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I want to prove this statement from Wikipedia:

It was found very early on that for any prime p greater than 5, the period of the decimal expansion of 1/p is equal to the length of the smallest repunit number that is divisible by p.

For example, $\cfrac{1}{7}=0.(142857)$, so the period is $6$. And indeed, $\cfrac{R(6)}{7}=15873$, so it seems to be true for at least some primes. But how is this proven for all primes?
My idea was to say (for $p=7$): $$\begin{align} \cfrac{R(6)}{7} & = \cfrac{111111}{7}\\ & =\cfrac{10^7-1}{9\cdot7}\tag{$p$ is coprime to $9$} \\ &\implies 7|10^6-1 \end{align}$$ In general (p>10), this might lead to: $$\begin{align} \cfrac{R(k)}{p} & = n\tag{$n$ is some integer} \\ &\implies p|10^{k}-1 \end{align}$$ So we would have to proof that $p|10^k-1$, where $k$ is the period of $^1/_p$. Is this the right way to prove the statement? If yes, how would I continue, if no, where should I look for a solution? Please just give a hint.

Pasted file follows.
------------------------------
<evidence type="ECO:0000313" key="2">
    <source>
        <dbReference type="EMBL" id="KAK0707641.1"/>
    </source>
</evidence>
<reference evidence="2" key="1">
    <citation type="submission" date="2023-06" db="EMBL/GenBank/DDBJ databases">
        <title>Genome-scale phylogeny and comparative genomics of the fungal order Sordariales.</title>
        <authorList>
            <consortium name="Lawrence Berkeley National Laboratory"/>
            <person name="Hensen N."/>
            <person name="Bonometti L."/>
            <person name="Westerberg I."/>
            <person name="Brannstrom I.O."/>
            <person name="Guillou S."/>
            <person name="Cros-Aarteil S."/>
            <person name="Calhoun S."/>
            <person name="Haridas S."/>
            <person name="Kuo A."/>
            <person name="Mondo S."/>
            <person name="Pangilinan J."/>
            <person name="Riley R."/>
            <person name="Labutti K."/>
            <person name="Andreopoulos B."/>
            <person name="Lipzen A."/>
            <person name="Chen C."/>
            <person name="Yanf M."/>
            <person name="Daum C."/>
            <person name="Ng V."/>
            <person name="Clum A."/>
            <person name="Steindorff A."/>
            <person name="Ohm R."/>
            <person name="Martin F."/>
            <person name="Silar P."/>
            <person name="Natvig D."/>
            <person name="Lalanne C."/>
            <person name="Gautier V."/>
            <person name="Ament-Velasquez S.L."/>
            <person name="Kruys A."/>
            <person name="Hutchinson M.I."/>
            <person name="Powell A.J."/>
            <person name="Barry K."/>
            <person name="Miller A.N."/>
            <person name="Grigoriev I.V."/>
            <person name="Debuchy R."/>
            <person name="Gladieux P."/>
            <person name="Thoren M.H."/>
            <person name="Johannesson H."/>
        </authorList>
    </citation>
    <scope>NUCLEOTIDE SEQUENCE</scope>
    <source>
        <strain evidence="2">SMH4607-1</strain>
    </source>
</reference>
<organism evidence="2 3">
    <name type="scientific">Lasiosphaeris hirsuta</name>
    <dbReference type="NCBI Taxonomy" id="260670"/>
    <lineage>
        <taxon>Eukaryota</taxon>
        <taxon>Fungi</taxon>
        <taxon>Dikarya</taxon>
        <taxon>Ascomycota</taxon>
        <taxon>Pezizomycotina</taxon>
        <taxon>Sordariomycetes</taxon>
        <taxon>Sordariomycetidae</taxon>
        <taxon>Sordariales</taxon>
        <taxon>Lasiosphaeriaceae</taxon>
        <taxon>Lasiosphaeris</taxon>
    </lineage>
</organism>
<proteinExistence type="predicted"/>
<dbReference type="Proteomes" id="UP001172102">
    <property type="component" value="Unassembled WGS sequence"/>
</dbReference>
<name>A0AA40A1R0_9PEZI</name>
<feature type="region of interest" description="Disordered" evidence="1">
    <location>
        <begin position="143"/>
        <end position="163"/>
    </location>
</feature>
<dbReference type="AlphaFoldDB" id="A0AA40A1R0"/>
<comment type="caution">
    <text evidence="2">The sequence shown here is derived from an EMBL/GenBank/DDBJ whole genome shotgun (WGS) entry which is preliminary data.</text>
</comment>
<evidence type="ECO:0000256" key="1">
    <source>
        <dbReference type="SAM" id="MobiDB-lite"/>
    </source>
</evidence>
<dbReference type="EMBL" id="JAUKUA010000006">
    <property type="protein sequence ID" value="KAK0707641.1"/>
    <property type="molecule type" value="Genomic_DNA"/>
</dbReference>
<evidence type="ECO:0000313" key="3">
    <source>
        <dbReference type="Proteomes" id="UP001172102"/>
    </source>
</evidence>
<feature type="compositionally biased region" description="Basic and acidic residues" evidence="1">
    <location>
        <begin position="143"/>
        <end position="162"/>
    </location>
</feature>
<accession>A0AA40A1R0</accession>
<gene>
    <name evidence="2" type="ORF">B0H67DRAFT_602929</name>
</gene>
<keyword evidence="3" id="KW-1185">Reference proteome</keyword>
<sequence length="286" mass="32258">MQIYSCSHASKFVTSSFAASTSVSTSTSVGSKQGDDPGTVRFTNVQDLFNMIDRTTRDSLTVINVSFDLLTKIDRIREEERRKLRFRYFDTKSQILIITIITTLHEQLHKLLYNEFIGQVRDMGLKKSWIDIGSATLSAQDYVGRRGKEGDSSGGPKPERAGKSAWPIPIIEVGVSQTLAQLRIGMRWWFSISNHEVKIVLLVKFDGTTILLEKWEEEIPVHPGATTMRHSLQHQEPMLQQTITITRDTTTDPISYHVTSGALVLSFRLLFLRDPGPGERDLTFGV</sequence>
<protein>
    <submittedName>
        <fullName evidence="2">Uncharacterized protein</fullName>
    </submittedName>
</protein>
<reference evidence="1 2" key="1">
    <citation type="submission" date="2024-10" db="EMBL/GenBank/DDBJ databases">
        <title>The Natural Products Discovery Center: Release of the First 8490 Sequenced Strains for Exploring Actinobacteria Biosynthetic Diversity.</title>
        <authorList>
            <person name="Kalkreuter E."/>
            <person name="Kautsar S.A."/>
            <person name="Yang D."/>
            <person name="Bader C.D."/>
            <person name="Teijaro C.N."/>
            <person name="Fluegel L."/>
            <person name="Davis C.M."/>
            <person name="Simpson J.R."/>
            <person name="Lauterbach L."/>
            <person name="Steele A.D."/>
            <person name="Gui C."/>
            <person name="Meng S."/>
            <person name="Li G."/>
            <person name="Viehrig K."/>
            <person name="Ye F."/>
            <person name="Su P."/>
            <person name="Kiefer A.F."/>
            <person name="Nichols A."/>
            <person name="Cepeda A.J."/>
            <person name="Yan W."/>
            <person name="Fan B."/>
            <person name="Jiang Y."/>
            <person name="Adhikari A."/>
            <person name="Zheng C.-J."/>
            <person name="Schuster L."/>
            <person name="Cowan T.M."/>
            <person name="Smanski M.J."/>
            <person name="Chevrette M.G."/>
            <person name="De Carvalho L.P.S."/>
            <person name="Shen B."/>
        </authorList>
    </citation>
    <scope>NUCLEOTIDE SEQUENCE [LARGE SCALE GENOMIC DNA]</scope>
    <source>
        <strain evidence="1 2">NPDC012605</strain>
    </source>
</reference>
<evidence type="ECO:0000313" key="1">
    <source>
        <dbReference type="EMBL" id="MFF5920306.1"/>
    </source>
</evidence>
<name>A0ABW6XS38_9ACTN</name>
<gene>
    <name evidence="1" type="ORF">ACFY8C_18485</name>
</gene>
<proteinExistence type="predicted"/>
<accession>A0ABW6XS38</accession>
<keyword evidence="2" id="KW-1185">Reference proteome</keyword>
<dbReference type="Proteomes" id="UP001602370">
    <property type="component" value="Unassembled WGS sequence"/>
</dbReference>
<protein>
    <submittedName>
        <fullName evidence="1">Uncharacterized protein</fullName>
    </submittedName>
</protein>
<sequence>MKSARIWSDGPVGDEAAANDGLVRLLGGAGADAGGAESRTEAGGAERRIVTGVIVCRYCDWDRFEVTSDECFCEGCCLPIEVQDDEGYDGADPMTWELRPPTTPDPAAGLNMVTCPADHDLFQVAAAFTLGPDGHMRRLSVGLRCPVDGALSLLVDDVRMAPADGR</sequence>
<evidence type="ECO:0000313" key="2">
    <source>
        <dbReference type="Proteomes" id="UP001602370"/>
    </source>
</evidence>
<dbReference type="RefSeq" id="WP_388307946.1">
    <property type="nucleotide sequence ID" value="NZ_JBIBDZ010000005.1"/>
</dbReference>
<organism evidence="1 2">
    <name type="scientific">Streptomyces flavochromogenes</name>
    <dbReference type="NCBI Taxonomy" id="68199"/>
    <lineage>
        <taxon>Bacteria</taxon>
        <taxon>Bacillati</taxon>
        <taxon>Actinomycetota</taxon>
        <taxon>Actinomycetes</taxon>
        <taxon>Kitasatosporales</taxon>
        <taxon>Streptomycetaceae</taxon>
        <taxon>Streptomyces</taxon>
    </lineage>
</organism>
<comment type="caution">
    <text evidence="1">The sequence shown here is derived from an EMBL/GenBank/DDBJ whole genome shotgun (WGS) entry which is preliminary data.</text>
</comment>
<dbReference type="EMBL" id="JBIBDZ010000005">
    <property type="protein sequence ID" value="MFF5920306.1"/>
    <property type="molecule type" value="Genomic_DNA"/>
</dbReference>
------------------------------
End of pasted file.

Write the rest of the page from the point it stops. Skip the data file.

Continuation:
Edit: thanks to lab bhattacharjee, another way of putting it is: prove that $\text{ord}_p(10)$ is equal to the period of $^1/_p$.

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This can be generalized for integer $n$ with $(30,n)=1$ If $\displaystyle n|\underbrace{11\cdots11}_{m\text{ digits}}\iff n|\underbrace{9\cdots99}_{m\text{ digits}}=(10^m-1)$ Now, the smallest positive value of $m=$ord$_n(10)$ – lab bhattacharjee Jul 29 '14 at 13:02
@Pim Did you notice what $15873\cdot9$ is? Try to draw a connection (in general) between the terms of a repeating decimal and the corresponding fraction. – Erick Wong Jul 29 '14 at 14:47
up vote 1 down vote accepted

Thanks Erick Wong, I understand it now. So we need $p|10^k-1$, so $$\cfrac{10^k-1}{p}=\cfrac{10^k}{p}-\cfrac{1}{p}=n$$ So we need the fractional parts of $\cfrac{10^k}{p} \text{and}\cfrac{1}{p}$ to be equal: that will happen for the first time if $k=\text{period}_\frac1p$: For example, $$\cfrac{1}{13}=0.(076923) , 10^6\cdot\cfrac{1}{13}=76923.(076923)$$ And the difference is $76923$

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